“Deeply affected by the devastation of the Holocaust, which also destroyed the Eastern European yeshiva world Rabbi Linchner had grown to love as a student, he was asked by father-in-law to promote Jewish education by working with immigrant youth of Israel. Rabbi Linchner’s goal was to inspire and train Israeli youth,” says Wolf.
Linchner founded the school in 1948. Starting with a handful of children studying Jewish subjects and skills for the printing trade in an abandoned building in Jerusalem, today more than 800 students, ages 12 to 20, live on the sprawling campus, learning in one of Israel’s major technological training centers.
Thousands of the school’s graduates have served in the IDF, and many have become engineers, technicians and educators, all with a strong sense of pride in their Jewish heritage. Today, Boys Town is headed by the founder’s son, Rabbi Moshe Linchner.
“The majority of the student body at Boys Town come from poor socioeconomic backgrounds, and their families cannot afford to send them to [visit] the [concentration] camps in Poland, which many Israeli students participate in [during] their senior year,” says Wolf. “Many students are from Sephardi backgrounds with no family connections to the Holocaust. Because they cannot visit Poland, we bring survivors here and have different areas in the school that highlight communities and Righteous Gentiles.”
Among the lecturers in recent years were Rabbi Dr.
Benny Lau, who related the story of his father, Naftali Lavi, and his uncle, Rabbi Yisrael Meir Lau; Avraham Carmi, from the Teheran Children; German-born sisters Bertha Leverton and Inge Sadan, who escaped to England in the Kindertransport; and Leibel Leo Zisman of New York, a survivor from Kovno, Lithuania.
This year, the requirements for the history bagrut (matriculation) include interviewing Holocaust survivors.
Eleventh grader Shlomi Tzur, whose grandparents were hidden as children in Holland, is interviewing them on video. “It’s very important to hear the survivors and learn about them. There are fewer and fewer survivors as the years go by. What we don’t learn today will be lost. The school’s efforts are very important for all students,” he says.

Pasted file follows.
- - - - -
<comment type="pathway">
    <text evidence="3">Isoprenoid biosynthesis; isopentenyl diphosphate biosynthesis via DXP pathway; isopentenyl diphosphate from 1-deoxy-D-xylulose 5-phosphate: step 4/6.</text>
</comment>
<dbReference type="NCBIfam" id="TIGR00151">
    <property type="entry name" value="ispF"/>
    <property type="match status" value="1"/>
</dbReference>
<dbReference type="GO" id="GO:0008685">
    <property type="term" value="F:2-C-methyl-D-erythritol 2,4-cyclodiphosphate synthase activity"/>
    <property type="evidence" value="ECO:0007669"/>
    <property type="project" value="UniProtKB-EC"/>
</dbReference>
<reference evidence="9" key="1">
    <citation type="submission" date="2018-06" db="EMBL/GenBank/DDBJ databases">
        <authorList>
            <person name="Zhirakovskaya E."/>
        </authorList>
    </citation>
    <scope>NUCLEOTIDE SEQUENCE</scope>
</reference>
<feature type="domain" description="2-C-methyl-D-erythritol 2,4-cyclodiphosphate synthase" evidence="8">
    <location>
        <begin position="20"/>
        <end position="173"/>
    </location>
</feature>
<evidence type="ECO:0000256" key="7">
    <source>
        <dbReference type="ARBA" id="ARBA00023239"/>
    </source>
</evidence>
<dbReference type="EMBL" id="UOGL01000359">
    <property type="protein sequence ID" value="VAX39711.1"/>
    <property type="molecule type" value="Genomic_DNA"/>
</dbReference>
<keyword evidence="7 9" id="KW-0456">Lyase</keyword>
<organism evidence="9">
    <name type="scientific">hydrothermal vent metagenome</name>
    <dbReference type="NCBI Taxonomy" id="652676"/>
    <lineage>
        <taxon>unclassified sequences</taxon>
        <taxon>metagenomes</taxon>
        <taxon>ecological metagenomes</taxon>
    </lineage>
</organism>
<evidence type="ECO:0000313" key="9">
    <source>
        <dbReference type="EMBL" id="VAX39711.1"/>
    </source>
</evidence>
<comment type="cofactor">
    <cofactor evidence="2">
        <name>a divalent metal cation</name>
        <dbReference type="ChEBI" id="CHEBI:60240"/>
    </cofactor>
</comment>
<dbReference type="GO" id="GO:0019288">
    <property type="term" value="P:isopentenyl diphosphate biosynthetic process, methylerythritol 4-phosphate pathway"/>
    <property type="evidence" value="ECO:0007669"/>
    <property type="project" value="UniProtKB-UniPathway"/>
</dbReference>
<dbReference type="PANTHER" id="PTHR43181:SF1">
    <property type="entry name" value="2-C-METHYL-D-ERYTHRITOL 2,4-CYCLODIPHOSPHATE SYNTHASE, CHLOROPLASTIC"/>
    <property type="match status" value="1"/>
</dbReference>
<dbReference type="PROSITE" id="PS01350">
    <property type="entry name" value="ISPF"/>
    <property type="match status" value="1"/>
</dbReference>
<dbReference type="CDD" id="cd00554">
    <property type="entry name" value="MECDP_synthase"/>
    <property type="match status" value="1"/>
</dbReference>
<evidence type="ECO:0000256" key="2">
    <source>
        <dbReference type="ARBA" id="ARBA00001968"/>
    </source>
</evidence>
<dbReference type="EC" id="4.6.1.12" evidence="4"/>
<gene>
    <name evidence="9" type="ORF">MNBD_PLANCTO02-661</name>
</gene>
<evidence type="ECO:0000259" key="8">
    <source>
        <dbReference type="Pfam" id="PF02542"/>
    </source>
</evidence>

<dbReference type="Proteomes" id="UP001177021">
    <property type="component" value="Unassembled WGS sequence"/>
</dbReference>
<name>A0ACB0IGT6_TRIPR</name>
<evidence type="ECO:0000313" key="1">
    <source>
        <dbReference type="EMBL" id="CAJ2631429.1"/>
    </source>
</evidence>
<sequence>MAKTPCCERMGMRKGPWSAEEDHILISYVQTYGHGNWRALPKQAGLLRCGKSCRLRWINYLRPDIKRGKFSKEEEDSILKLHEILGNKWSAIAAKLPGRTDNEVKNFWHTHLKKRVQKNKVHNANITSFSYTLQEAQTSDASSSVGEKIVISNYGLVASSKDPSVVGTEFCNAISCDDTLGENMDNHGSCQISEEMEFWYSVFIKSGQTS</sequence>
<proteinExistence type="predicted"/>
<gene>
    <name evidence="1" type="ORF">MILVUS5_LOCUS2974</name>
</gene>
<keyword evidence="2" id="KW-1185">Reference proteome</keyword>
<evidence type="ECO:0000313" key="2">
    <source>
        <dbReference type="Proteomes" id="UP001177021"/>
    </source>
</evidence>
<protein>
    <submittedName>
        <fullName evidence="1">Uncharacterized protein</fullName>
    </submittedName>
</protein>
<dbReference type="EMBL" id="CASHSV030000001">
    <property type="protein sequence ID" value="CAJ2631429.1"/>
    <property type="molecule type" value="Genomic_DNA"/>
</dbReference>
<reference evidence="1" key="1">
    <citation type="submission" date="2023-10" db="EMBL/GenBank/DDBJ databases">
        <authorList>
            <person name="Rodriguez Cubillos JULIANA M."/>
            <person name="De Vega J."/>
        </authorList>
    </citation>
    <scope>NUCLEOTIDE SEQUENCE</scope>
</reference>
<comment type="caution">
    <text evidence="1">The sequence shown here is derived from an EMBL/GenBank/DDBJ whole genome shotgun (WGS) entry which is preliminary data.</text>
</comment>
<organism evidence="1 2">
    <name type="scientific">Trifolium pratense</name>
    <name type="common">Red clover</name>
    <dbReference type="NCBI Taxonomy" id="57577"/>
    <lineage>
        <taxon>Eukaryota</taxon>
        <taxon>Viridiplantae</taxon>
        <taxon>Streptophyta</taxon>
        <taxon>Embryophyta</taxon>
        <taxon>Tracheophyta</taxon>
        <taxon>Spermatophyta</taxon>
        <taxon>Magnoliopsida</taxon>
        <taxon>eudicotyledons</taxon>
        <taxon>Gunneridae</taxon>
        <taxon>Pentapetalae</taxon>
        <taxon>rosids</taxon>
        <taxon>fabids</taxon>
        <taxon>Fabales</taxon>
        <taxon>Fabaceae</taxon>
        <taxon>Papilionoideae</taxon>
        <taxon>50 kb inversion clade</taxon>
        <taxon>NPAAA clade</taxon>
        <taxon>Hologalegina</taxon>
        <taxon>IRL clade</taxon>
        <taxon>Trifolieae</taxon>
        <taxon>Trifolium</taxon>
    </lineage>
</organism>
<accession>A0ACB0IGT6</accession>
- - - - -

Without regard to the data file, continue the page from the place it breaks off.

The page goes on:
Among the recipients of the Jan Zwartendijk Award were a Muslim couple from Sarajevo – Dervish and Sesvet Korkut, who risked their lives to save Jews; and Christoph Meili, a Swiss security guard who saved Holocaust-era bank documents from the shredder at the United Bank of Switzerland in 1997.
“By focusing on Righteous Gentiles, the students learn the value of hakarat hatov, or recognizing good that others do,” explains Wolf. “This is one of the educational messages that we’re sending to our students.
No matter what the person’s background or religion is, the students learn the value of gratitude.”
The religious connection
Among the large photographs of synagogues lining the wall of one of Boys Town’s corridors is a picture of Manila’s Temple Emil, rebuilt after it was bombed in World War II.
Sephardi Jews started to trickle into the Philippines from Syria, Egypt, Turkey and Greece with the decline of the Ottoman Empire. After World War I, Jews immigrated from Russia. In 1919, the community was formed under the name Temple Emil Congregation. By 1925, construction of the synagogue was completed.
During World War II, the building was used as an ammunition depot by the conquering Japanese. When American forces liberated Manila, the Japanese blew up the building in retreat. American Jewish soldiers, who were among the liberators, held Yom Kippur services in the bombed-out structure.
One of the soldiers sent to liberate Manila was Moses Fuchs, the father of Dr. Ya’acov Fuchs, chairman of English at Boys Town, who related his father’s story to Philippines Vice President Jejomar Binay as they looked at the photograph of Temple Emil.
“My father was drafted into the US Army when I was two months old. He was away for two years and didn’t see me until I was two and a half years old,” Fuchs recounts. (His father served in the Ordinance Corps in the Dutch East Indies.) “My father was very religious and kept kosher by eating potatoes and bread and canned food. Because of his background, he became assistant chaplain and organized a Passover Seder for 2,500 Jewish soldiers in the jungles.”
Fuchs showed Binay photos of his father, who was awarded the Purple Heart. “My father was flown to the Philippines with the purpose of invading Japan. The war then ended. He remained there as part of the occupational forces.”